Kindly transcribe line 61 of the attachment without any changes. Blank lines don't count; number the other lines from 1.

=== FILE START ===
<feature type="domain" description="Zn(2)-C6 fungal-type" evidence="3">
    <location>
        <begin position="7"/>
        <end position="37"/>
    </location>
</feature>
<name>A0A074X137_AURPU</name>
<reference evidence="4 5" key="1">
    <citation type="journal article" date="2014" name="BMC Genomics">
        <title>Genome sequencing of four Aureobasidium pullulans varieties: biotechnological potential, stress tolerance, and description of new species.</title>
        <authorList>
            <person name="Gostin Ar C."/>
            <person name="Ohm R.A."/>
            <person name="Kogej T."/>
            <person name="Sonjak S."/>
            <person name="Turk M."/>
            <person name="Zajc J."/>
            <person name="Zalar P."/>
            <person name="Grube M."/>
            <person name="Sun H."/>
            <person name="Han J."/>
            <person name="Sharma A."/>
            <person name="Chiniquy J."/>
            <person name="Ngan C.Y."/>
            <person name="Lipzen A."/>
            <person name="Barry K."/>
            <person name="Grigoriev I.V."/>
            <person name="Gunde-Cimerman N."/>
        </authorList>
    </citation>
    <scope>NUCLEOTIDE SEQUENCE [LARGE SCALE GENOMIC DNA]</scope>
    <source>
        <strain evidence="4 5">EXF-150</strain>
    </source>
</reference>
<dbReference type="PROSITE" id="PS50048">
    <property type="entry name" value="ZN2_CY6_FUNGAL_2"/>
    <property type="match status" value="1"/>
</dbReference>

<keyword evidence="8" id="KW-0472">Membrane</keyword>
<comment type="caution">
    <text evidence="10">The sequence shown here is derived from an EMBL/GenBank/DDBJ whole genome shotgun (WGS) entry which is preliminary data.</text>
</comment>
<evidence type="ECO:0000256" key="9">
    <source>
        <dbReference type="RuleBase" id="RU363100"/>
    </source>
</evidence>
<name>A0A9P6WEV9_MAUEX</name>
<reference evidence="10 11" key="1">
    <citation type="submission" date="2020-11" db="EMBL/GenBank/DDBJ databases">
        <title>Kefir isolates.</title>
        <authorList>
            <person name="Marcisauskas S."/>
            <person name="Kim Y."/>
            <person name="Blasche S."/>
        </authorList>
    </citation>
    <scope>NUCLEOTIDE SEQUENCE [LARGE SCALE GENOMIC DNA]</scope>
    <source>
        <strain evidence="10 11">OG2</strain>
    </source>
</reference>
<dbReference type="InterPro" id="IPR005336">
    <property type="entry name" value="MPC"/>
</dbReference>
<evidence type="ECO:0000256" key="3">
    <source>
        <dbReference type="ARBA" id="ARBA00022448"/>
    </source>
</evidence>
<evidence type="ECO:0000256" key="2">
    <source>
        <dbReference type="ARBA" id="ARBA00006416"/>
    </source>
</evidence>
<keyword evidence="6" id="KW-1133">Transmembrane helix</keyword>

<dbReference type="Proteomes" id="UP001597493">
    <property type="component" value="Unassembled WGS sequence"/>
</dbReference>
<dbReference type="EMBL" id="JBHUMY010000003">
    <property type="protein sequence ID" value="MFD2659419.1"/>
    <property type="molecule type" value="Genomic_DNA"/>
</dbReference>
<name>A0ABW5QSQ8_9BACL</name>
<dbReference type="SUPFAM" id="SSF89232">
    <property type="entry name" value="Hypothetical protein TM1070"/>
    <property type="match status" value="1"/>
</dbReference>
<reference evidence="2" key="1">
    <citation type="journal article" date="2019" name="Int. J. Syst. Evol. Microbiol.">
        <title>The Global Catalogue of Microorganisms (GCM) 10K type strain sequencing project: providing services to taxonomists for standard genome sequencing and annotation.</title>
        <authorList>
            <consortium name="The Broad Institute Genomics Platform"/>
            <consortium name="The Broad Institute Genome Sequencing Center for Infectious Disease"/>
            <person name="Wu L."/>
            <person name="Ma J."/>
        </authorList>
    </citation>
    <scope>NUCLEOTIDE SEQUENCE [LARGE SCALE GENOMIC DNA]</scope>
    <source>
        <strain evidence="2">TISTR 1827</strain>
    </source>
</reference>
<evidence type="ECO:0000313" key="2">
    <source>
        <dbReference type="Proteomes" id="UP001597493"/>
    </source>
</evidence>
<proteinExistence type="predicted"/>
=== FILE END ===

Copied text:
        <strain evidence="10 11">OG2</strain>